01 March 2010

Bees take flight to the city after fall in rural hive numbers

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The Co-op is training an army of apiarists as bee numbers halve in 20 years

The buzzing of bees, part of the essence of rural life, may soon become a city sound. A new army of urban beekeepers is being recruited as part of an ambitious project to halt the worrying decline in British honeybees.

The plan is to site hives in city gardens and allotments across the UK, and even on the roofs of buildings, to help rebuild honeybee numbers, which are believed to have halved in Britain between 1985 and 2005, and more recently to have declined even more steeply in some areas.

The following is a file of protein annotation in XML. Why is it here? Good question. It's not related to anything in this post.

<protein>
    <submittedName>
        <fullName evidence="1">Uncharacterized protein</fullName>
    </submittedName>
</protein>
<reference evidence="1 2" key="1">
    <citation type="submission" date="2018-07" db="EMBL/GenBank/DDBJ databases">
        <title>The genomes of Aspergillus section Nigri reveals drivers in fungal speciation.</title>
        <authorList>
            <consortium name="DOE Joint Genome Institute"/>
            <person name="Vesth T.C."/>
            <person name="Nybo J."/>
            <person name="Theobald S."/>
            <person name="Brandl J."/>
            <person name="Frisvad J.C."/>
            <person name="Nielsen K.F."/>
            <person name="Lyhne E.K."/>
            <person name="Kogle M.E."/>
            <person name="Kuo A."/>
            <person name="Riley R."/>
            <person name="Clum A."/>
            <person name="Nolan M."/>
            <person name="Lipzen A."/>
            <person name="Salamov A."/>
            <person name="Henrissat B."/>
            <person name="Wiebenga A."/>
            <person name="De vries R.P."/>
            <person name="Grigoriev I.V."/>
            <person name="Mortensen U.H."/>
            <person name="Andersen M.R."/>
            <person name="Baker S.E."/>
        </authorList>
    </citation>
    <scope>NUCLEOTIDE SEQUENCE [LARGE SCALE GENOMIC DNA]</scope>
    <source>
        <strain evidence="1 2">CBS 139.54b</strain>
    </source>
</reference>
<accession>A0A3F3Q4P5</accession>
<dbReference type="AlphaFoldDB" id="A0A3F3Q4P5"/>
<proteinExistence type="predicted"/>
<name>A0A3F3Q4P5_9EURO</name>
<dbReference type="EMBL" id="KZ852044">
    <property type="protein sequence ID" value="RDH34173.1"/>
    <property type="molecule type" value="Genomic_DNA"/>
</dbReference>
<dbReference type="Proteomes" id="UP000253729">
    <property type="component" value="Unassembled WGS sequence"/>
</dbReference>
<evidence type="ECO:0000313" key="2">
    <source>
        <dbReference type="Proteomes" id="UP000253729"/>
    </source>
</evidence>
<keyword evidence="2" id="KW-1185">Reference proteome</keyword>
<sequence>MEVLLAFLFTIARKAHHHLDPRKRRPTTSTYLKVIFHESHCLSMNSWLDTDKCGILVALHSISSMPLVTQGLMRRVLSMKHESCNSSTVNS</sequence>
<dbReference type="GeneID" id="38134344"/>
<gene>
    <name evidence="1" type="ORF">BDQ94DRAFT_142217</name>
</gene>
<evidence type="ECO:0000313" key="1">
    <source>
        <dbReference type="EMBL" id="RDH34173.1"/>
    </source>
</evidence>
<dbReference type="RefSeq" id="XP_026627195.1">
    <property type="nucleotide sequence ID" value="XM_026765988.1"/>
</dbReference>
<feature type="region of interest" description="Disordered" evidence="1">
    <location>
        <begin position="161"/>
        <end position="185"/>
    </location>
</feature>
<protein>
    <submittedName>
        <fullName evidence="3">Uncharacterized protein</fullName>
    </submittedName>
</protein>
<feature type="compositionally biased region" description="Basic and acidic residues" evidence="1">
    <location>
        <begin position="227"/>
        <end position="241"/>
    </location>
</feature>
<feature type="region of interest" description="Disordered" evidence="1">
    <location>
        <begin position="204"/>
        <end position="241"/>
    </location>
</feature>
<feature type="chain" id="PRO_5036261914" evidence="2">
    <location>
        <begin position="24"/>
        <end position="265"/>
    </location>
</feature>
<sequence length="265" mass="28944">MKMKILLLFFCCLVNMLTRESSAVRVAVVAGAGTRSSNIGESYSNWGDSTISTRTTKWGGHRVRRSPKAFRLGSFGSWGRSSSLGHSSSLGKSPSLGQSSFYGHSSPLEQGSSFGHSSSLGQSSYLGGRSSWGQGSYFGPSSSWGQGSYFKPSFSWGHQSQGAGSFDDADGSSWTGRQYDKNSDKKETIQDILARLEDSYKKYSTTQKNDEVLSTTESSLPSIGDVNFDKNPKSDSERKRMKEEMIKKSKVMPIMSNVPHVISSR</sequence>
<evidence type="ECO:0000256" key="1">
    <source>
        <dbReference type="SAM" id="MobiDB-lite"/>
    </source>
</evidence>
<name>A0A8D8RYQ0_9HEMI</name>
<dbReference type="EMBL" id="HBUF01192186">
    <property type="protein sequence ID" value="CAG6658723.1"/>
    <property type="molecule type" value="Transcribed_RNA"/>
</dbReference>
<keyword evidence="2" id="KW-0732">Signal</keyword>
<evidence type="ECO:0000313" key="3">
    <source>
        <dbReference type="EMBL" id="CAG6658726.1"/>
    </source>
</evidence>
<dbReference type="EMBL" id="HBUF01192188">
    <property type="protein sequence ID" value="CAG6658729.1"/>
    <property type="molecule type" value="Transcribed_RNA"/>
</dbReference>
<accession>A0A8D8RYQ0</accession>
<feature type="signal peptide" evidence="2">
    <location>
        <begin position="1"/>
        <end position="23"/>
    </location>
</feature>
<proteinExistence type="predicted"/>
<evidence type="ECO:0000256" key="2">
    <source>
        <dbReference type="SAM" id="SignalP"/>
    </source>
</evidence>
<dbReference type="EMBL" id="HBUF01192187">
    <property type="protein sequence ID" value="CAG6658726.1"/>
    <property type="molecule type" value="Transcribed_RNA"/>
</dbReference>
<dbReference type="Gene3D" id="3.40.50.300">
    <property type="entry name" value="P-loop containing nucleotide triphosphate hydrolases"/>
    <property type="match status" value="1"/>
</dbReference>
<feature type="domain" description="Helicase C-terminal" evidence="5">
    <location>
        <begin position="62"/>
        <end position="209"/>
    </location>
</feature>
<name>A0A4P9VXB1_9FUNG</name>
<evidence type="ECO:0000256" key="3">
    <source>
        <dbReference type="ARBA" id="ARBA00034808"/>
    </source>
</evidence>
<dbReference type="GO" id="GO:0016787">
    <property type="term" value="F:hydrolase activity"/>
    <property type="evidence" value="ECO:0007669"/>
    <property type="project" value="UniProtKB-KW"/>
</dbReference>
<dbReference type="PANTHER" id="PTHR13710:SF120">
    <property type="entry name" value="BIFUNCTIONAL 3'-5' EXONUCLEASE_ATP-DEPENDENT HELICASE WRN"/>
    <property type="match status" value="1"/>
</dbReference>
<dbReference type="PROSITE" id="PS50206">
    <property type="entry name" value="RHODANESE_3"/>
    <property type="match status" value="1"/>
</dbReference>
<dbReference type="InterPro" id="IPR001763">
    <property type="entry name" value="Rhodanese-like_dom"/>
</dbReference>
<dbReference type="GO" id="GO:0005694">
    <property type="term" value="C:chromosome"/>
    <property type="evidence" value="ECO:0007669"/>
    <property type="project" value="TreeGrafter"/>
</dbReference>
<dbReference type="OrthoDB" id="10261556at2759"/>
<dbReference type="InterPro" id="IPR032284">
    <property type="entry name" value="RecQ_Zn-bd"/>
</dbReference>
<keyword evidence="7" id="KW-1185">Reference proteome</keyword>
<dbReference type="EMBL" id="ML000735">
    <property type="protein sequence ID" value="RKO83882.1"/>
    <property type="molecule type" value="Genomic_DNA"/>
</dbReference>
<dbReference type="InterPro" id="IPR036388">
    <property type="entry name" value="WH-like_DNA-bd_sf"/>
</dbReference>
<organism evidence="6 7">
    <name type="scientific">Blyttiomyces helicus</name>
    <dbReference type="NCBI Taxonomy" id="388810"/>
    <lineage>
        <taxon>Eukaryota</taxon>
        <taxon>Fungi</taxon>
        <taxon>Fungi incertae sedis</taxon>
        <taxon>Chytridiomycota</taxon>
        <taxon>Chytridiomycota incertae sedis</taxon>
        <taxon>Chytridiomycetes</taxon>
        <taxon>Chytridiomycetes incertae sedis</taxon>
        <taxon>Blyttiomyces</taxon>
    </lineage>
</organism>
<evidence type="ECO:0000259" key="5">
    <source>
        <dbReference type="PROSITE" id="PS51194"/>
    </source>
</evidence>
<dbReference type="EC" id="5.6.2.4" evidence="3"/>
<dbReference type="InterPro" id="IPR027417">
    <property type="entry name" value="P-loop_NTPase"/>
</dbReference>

The reasons are not clear, but it may be a combination of pesticide use, warmer winters because of climate change and infections such as that caused by the varroa mite. Honeybees in Britain produce 5,000 tonnes of honey a year and their pollination of fruit trees and other crops are estimated to be worth £165m annually.

(The Independent)

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